Heroes & Villains: Savonarola - by Sarah Dunant, Novelist & Broadcaster

By Dunant, Sarah | The Independent (London, England), February 7, 2004 | Go to article overview
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Heroes & Villains: Savonarola - by Sarah Dunant, Novelist & Broadcaster


Dunant, Sarah, The Independent (London, England)


IF THE 15th-century Dominican monk Savonarola were alive today, he would probably be encouraged to have a nose job. It doesn't help your historical reputation when you even look like a villain. For Savonarola, though, such a sin of vanity would have been the work of the Devil, and defeating the Devil was what he was put on earth to do.

While I'd always known his name, it took the writing of a novel about the Florentine Renaissance to bring this complex, dramatic, demagogic villain to life. Born in Ferrara, Italy, in his early days he was, apparently, such a bad preacher that dogs would howl at the door of the church in response to his voice. Yet this was the man who was to become the scourge of the Medicis and create a bonfire of Renaissance art.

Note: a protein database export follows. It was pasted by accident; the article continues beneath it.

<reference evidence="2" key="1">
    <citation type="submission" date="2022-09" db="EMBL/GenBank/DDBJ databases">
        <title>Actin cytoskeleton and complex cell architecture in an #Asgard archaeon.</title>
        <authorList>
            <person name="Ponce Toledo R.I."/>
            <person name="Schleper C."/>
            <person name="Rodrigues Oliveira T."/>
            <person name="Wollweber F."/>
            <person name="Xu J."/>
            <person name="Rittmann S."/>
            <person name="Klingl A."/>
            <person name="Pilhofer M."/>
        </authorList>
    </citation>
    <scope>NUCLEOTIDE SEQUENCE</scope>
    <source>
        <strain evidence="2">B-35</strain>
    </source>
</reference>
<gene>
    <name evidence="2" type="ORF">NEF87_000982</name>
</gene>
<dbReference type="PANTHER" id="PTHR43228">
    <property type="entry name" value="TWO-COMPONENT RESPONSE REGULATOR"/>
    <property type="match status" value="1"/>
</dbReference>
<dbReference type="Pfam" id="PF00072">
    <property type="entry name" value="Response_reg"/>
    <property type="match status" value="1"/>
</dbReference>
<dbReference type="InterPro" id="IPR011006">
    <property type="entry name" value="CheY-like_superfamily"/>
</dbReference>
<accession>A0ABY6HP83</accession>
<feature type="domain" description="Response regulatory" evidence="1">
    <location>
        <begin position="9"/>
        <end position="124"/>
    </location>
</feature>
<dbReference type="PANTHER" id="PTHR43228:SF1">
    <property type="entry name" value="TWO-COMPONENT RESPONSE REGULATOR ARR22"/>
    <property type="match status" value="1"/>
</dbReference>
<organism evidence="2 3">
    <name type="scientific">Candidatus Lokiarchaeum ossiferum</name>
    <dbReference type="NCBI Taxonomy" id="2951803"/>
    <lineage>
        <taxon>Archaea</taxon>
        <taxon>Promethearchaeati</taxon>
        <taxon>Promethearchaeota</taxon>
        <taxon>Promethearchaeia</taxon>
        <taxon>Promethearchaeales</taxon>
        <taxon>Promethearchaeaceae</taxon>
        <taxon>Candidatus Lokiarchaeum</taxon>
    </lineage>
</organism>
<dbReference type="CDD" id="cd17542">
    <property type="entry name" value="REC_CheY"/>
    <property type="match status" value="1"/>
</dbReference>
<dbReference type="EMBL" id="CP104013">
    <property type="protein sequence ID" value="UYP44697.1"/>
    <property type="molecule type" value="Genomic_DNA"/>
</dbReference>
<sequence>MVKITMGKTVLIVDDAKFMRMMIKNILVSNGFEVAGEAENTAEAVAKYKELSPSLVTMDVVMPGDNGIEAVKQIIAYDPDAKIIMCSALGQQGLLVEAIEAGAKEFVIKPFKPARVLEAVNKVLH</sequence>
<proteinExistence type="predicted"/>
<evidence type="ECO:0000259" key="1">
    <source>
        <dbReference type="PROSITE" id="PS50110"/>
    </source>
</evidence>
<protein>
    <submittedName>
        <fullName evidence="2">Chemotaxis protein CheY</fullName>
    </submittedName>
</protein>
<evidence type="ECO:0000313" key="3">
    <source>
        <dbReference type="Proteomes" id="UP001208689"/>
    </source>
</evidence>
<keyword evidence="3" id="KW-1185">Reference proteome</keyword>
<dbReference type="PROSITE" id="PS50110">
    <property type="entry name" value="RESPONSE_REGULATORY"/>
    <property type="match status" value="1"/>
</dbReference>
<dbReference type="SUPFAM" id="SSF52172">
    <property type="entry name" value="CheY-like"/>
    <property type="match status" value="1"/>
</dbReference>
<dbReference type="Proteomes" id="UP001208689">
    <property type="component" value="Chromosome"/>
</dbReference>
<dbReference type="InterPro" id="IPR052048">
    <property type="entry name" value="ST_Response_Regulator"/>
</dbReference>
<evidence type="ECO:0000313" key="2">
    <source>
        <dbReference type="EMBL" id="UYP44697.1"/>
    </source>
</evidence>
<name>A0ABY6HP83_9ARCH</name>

He arrived in Florence in the 1480s as head of the monastery of San Marco, a favourite retreat for the Medici family, who had richly endowed it. A natural ascetic, Savonarola took one look at the city in all its Renaissance glory and declared it corrupted by the devil: rich clothes, new wealth and the championing of pagan writers and ungodly images. For him, reproducing the beauty of the human body was a short-cut to hell through fleshy temptation, and all those rich Florentines whose portraits were appearing on church walls showed that man was trying to elbow God out of the picture.

Convinced he had God on his side, Savonarola found his voice and an audience. After Lorenzo di Medici's death, his congregation swelled and he had to move into the great cathedral of the Duomo. And when Lorenzo's son proved a political incompetent and the wrath of God that Savonarola had predicted arrived, in the form of an invading French army, he took the city with him.

The government he helped form after they left was a Taliban-like theocracy. Women had to wear veils in public and were refused entry to church. Laws against gambling, music and dancing were introduced and homosexuality, which had been leniently policed in Florence till then, became answerable by mutilation and death.

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